Our last day together with Matt we took a road trip northward to the Jemez Historical Site and toured through the ruins of a 16th century Spanish mission. After that we continued on highway 4 up into the snow-covered ponderosa pines forests of Valles Caldera National Preserve, and finally back down into the canyons of Bandolier National Monument where we spent the afternoon hiking around the extensive cliff dwellings there. It was a long day, but a fine ending to our visit with Matt. Every stop was fascinating and I’d highly recommend this road trip.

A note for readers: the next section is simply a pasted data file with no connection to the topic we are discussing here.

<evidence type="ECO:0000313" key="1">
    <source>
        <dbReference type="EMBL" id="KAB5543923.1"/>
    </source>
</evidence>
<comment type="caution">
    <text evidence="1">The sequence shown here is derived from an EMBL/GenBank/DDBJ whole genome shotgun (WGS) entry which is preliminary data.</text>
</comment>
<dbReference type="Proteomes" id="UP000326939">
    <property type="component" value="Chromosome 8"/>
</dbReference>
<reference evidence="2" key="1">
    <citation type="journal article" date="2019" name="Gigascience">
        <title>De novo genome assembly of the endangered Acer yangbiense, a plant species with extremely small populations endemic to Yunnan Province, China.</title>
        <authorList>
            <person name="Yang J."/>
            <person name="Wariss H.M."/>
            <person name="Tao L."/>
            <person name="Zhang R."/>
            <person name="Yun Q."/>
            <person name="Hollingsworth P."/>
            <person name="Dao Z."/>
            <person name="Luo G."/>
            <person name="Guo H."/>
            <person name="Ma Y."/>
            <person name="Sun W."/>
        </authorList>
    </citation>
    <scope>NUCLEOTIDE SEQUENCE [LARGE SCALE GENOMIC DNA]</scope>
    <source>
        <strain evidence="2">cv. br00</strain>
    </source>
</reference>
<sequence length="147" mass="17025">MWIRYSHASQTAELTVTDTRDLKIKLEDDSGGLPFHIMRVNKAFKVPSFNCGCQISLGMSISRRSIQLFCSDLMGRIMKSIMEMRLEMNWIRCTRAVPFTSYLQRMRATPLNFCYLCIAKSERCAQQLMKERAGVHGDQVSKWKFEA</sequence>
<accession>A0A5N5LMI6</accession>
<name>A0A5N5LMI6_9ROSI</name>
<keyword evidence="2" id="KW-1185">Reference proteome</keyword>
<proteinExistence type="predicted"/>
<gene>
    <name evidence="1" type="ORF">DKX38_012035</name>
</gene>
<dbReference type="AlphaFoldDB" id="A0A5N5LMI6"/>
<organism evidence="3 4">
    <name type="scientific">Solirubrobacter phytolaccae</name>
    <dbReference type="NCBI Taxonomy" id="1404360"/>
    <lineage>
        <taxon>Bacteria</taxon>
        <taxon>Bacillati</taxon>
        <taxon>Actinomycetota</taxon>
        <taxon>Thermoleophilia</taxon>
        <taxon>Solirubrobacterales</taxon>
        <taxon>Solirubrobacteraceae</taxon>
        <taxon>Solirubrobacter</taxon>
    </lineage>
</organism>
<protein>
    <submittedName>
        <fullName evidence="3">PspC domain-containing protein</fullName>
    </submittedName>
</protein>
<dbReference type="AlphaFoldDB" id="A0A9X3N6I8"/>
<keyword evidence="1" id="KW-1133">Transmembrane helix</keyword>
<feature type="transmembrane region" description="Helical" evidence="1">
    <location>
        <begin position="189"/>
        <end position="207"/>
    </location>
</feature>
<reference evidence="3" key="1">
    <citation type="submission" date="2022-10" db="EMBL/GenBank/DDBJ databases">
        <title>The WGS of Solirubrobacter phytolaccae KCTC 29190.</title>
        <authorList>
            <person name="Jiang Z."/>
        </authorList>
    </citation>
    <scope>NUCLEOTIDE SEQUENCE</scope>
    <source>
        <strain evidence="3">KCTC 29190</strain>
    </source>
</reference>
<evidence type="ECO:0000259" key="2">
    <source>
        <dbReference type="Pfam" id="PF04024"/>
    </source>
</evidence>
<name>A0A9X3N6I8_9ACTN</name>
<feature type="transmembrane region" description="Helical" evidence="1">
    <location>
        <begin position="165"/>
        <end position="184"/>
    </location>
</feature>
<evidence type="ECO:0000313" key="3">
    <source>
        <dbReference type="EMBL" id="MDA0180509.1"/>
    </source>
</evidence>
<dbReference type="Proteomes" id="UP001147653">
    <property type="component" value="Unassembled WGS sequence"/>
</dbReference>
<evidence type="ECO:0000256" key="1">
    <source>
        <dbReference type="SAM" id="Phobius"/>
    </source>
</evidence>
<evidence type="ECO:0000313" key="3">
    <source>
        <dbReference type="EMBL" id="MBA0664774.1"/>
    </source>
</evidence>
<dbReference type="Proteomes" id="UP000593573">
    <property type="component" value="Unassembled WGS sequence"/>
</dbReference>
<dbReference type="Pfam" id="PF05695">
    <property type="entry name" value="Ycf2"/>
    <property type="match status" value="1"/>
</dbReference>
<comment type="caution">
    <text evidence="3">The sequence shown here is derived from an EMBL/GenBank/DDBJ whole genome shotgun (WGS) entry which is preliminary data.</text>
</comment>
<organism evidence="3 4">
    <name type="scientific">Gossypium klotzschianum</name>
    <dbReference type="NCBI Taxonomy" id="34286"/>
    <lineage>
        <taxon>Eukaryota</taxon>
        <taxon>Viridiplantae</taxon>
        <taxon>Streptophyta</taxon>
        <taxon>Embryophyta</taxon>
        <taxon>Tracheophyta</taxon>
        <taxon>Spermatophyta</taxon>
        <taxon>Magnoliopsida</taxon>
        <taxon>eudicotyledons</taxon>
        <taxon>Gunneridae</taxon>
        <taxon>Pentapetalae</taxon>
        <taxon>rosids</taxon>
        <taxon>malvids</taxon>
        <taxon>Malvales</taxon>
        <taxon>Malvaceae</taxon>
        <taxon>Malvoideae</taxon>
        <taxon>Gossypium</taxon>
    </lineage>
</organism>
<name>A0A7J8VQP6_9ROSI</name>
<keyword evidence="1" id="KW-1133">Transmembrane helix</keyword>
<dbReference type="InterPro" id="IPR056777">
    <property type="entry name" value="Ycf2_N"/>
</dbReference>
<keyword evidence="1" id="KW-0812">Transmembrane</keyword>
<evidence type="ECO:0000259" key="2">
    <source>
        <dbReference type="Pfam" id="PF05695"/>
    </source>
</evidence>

The next day we drove Matt to the airport where he flew out back to Seattle. After he left it seemed quiet at our trailer without him, but now we had business to attend to. We’ll spend the next couple months meeting architects, contractors and building suppliers to determine exactly what we may build on our property and when, although we are planning to start in the spring of 2020. After that, it’s northward through Oregon to summer along Puget Sound in Washington State where we’ll meet up with Matt and other friends again. As Matt boarded his plane, the sun came out and it warmed up. Hopefully, winter is over in Albuquerque.